The initial research discovered 89 relevant articles, whose titles and abstracts were reviewed by two independent authors. Three articles were immediately excluded due to duplicate records. Of 68 potentially valuable articles, 51 were removed according to their titles or abstracts. Concerning with the remaining 35 papers, a second-step analysis was conducted throughout a full-text evaluation and resulting in only twelve eligible studies (11-22). In fact, 21 articles were excluded due to: (I) form incompatibility (ten review articles and one letter to editor); (II) population bias or studies conducted on selected clusters (three articles); (III) language incompatibility (two articles) and finally, (IV) inability to construct a contingency plot due to lack of data (seven articles). The quality assessment of the twelve enrolled studies was carried out according to QUADAS-2 criteria (http://www.gimbe.org/pagine/1101/it/quadas2), as reported in Table 1 sources of bias were found in patients’ selections for four articles and timing of study for two ones. Moreover, an article presented is not clear concerning with time. In regard with applicability, two studies presented at high risk; while, for standard and protocols, only one report had a high propensity issue (Figure 1). The selection progress was reported in Figure 2 and results into 1,463 patients with 994 malignant SPNs. All studies were retrospective ones and embracing a period of observation ranging from 2002 and 2015. One study lacked of this data. The definite biological behaviour of SPNs was assessed on the basis of histopathological findings or both clinical and radiological follow-up. All patients were intravenously injected with 18F-FDG and scan time was between fifty and sixty minutes. SUVmax was reported as direct visual assessment in eleven studies, while in one a double-time evaluation was accomplished. Instrumentation and operative protocols are described in detail in Table 2. Finally, overall TP results were found in 833 patients, FP in 206, FN in 183 and TN ones in 343, respectively. Concerning with 18F-FDG-PET/CT diagnostic performance in the evaluation of SPNs, the comparison between malignant and benign ones resulted that the pooled Se, Spe, PLR, NLR, PPV, NPV and AI with relative 95% confidence intervals were 0.819 (95% CI: 0.794–0.843), 0.624 (95% CI: 0.582–0.665), 2.190 (95% CI: 1.950–2.440), 0.290 (95% CI: 0.250–0.330), 0.802 (95% CI: 0.783–0.819), 0.652 (95% CI: 0.618–0.684) and 0.649 (95% CI: 0.625–0.673), respectively. The DOR was 7.049 with a relative 95% CI between 5.550 and 8.944 (Table 3). For sensibility, Spe, AI and odds ratio Forest plots were derived (Figures 3-6). Moreover, a summarized ROC curve was constructed and its relative AUC was 0.725 (95% CI: 0.700–0.750, P<0.01) (Figure 7). Finally, in regards to publication bias, derived P funnel plot was of 0.3057 confirming the absence of bias as reported in Figure 8.
In the US, the incidence of SPNs as a result of different examinations carried out for various clinical conditions, has dramatically increased and is estimated around 1.6 million cases (23). A SPN is characterized as a single focal, predominantly peripheral, opacity <3 cm in diameter (24) and it may indicate a primitive lung cancer that represents the first worldwide cause of related-tumor death (25). Therefore, a proper management of SPNs is crucial in predicting malignancy in order to plan the most appropriate invasive and non-invasive diagnostic strategies (26). Concerning with these letters, the role of imaging and in particular of functional examinations is indispensable (7,27). 18F-FDG-PET and combined PET/CT using FDG are two widely used imaging techniques in oncology and the investigation of SPN has rapidly become one of the main indications for such imaging, although there are not negligible rates of false positives results (10–25%) as in many inflammatory or infectious diseases. In addition, some neoplasms such as carcinoid, solid adenocarcinoma, minimally invasive carcinomas, and atypical adenomatous hyperplasia (AAH) presents as false findings due to their reduced glucose metabolism (28-30). In addition, for the solitary pulmonary ground glass opacities (GGO) as reported by Song et al. (31) in a study on 72 patients, no statistically significant differences between CT and PET/CT staging were found. Thus suggested that in patients with GGO, PET/CT should be omitted in order to avoid further diagnostic procedures in the case of false positive findings. As it is known, the incidence of both false positives and negative results significantly affects the diagnostic accuracy of an examination and therefore its clinical validity. However, according to our systematic review and meta-analysis PET/CT has a good AI (AI: 0.65), with a pooled Se and Spe for malignant SPNs of 0.82 and 0.62 respectively. Moreover, the area under curve (AUC) at the summarized ROC curve was 0.729 with a statistically significant diagnostic performance (P<0.01). Cronin et al. (32), in a meta-analysis involving 2,867 patients with 2,896 nodules, reported an overall sensibility of 0.95 (0.93–0.98) and Spe of 0.82 (0.77–0.88) for PET/CT. Barger et al. (33), conducting a meta-analysis about a comparison between single and dual time PET-CT in SPN patients (816 patients with 890 SPN), showed a sensibility of 0.85 (0.82–0.89) with a lower Spe of 0.77 (0.72–0.81) due to a high heterogeneity in samples and results. Moreover, Ruilong et al. (34), in a recent systematic review involving 1,297 and 1,301 SPNs reported good but not excellent pooled Se and Spe of 0.82 (95% CI: 0.76–0.87) and 0.81 (95% CI: 0.66–0.90) respectively and suggesting 18F-FDG-PET/CT should be considered a useful diagnostic tool for malignant pulmonary nodules qualitative assessment with only a moderate accuracy in differentiating malignant from benign ones, which is consistent with our analysis. These results agree with those from Zhao et al. (35) that, in a study involving 13 published articles for a total of 962 patients, reported an overall sensibility and Spe of 0.80 (95% CI: 0.76–0.84, I2=83.2%) and 0.75 (95% CI: 0.71–0.79, I2=89.3%), respectively. These results are also confirmed at the positive and negative likelihood analysis. Concerning with the AUC at ROC, we identified a cut-off of 0.729 (95% CI: 0.700–0.750, P<0.01). Although a statistically significance was found in diagnostic performance, it appeared a slight inferior than that published by Ruilong et al. (34), who identified an AUC value of 0.87 (95%CI: 0.84−0.90). The reasons can be found in the differences from pooled Spe between studies. In fact, among the twelve enrolled articles, two of them (12,15) presented significantly inferior Spe rates than other (mean Spe 0.38) and thus affecting overall rate. According to our results, a LR+ of 2.19 (1.95–2.44) confirmed only small influence in likelihood diagnostic disease by adopting 18F-FDG-PET/CT for SPNs evaluation and this contrasts with those reported by Cronin et al. (32), who found a LR+ of 5.44 (3.56–7.32) at 18F-FDG-PET/CT. Moreover, our LR− of 0.29 (0.25–0.33) suggests a relative but still limited role in discrimination FN from TP results. Our results, however, are confident with those from Barger et al. (33), who reported a LR+ of 2.7 (CI: 1.4–5.2) and a LR− of 0.26 (CI: 0.26–0.49). For these reasons, it should be not considered as the single deciding factor to assess SPNs malignancy and in fact, its indication for SPNs management is based on prediction models of malignancy in order to avoid invasive procedures in patients with obvious benign nodules. In this regard, current guidelines encourage the adoption of Bayesian models (36,37). The American College of Chest Physician (ACCP) classes patients into 3 groups: very low likelihood (<5%), low to moderate likelihood (5–60%), and high likelihood (>60%) (4) and, according to risk assessment, surveillance is recommended for low-probability nodules, further diagnostic examinations for intermediate risk patients and invasive procedures for high risk ones (37). Models, however, should be considered as indicative and non-discriminatory. In fact, the likelihood of risk and hence the adoption of radiological and nuclear tests, as reported by the same ACCP Guidelines (38), should be correlated to the local setting (demographic variables and risk factor predominance), the risk of over-diagnosis and over-treatment and cost/effective ratios, through a critical review of the recommendations. In this regard, Asian guidelines (39) have been recently published due to the high prevalence of endemic infectious regions affecting the actual incidence of malignant pulmonary nodules. However, the high prevalence of infectious nodules (tuberculosis) also requires a definitive diagnosis both for the treatment of the patient and for reasons of public health. This revision therefore seeks to redefine radiological indications for subsequent invasive procedures in patients with inflammatory conditions. In the case of solid pulmonary nodules of greater than 8mm in size, it is recommended both to refer to a first-level center with the adoption of 18F-FDG-PET/CT in order to estimate the probability of risk and guide to subsequent invasive studies. In this pattern, radiological surveillance is recommended in low-risk patients; while, for moderate-risk ones (from 5% to 60% of risk), 18F-FDG-PET/CT should be mandatory. This cost-effectiveness strategy relies on geographical reasons (technological availability and costs), the high number of false positive and FN findings (TB, fungemia, parasitic diseases) and the high incidence of low metabolic neoplasms (adenocarcinoma). For these reasons, 18F-FDG-PET/CT does not represent a discriminative means in Asia and biopsy (surgical or radiological) remains, however, justified. On the other hand, its role in staging high-risk patients is clear (>60%). For sub-solid nodules, however, PET should be recommended but not mandatory in patients with >8 mm nodules, as an additional study for staging disease. The American College of Chest Physicians (ACCP) guidelines suggest a clinical and instrumental approach depending on the size of the pulmonary nodule (37). In individuals with solid lung nodules >8 mm and with low to moderate risk of malignancy (from 5% to 60%), 18F-FDG-PET/CT is recommended; while in patients with partially solid solitary pulmonary nodules (psSPNs) greater than 8mm, PET is recommended only after a 3-month follow-up CT. According to the British Society of Thoracic Surgery (BTS) (36), 18F-FDG-PET/CT should be contemplated in patients with SPNs >10 mm and a malignancy risk greater than 10% (Brock model). On the contrary, neither the European Association of Nuclear Medicine (EANM) nor the Society of Nuclear Medicine and Molecular Imaging (SNMMI) guidelines provide a recommendation for the execution of PET/CT in patients with SPN (40,41). Several limitations of this study should be not ignored. First, the studies included are retrospective and could be affected by selection bias. Second, the number of patients involved is relative small and therefore, the results may have been overestimated. Third, 586 patients came from three articles with low 18F-FDG-PET/CT Spe and thus reflecting also in the overall one. In particular, these studies, all from Asian countries, presented a predominance of adenocarcinomatous SPN leading to low Spe rates. Forth, confirmation strategies were heterogeneous due to the presence of both radiological follow up and histology. However, according to our funnel plot, no publication bias was found.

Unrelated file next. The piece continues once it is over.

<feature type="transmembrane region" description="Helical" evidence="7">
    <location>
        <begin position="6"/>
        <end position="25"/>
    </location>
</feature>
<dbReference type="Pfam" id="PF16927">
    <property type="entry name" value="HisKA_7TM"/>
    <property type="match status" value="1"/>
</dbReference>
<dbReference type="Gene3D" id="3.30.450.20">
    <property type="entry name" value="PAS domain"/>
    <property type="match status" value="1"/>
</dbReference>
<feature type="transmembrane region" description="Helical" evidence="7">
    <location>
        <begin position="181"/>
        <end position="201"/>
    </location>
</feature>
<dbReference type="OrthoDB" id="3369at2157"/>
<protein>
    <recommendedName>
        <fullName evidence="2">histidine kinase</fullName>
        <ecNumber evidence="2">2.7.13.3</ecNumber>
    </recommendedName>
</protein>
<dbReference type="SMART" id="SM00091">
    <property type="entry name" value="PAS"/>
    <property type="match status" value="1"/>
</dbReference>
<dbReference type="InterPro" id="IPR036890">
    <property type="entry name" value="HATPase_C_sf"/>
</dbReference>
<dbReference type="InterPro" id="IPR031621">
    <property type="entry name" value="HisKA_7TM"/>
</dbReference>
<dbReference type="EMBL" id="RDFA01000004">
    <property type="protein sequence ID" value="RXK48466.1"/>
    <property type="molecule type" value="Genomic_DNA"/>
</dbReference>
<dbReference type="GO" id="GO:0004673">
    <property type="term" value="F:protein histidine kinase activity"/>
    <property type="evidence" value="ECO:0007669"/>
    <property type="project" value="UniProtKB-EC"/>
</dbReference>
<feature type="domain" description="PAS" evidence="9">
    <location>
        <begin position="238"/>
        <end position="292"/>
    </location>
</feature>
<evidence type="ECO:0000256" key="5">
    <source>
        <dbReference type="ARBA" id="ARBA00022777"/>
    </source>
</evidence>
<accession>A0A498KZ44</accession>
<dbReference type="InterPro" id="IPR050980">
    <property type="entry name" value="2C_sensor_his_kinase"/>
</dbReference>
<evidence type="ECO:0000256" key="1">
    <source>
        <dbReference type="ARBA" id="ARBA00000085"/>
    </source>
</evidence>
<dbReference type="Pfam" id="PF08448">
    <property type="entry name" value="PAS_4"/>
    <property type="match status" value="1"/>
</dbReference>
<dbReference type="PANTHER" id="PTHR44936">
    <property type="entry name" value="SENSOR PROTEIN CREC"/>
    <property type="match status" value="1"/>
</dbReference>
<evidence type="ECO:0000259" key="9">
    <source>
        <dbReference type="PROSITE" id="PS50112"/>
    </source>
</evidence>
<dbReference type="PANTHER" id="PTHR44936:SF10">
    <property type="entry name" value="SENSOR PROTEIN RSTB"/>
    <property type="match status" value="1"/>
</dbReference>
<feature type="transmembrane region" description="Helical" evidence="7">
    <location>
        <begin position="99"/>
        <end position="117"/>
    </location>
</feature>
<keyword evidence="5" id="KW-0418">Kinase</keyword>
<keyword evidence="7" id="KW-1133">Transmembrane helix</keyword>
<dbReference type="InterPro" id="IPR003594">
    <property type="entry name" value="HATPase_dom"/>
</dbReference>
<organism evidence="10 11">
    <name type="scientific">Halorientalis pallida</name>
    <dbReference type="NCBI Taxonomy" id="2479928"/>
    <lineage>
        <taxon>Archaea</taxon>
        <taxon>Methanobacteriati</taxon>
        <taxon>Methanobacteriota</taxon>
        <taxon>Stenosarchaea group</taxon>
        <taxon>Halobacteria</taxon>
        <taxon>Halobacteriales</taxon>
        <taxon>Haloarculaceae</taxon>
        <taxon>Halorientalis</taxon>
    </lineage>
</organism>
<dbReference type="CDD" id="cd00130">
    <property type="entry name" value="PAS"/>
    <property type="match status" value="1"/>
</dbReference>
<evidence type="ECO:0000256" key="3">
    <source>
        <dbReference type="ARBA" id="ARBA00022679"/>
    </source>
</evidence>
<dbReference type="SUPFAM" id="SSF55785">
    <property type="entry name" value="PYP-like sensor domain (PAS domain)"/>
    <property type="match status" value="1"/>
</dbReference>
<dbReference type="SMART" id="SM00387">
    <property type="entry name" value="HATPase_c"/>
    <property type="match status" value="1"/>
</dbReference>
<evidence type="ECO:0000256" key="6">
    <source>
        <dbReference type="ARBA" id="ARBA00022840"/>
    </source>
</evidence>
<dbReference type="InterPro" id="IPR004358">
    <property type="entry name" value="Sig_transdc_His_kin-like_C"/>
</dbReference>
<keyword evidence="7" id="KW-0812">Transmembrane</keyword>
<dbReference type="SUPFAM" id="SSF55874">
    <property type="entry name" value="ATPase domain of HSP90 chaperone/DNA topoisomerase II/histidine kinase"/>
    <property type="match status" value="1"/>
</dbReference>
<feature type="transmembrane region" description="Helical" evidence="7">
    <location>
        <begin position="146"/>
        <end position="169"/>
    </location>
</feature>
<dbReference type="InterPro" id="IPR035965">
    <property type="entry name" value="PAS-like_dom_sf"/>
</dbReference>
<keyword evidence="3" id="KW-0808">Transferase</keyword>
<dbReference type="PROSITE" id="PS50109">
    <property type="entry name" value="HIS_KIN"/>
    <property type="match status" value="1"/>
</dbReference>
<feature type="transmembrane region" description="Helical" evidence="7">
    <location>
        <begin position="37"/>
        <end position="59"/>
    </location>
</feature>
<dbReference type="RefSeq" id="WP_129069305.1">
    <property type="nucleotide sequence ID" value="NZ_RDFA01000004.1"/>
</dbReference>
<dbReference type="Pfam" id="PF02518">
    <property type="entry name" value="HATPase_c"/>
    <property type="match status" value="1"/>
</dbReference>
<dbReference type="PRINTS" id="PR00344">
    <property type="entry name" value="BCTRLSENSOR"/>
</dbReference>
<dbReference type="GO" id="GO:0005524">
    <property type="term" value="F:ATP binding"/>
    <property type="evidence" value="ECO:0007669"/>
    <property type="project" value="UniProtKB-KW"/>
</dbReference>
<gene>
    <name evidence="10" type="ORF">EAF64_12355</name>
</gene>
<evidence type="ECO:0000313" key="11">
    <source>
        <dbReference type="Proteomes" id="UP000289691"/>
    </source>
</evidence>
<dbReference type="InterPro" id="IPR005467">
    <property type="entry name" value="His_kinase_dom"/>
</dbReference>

The meta-analysis shows that PET/CT has a good diagnostic accuracy in SPNs evaluation, yielding satisfactory Se and Spe. However, it should not be considered as a discriminatory test rather than a method to be included in a clinical and diagnostic pathway that cannot disregard the epidemiological and demographic aspects. Finally, a proper indication, according to stratification of risk and population bias, would increase accuracy and therefore its predictive value of malignancy.
Conflicts of Interest: The authors have no conflicts of interest to declare.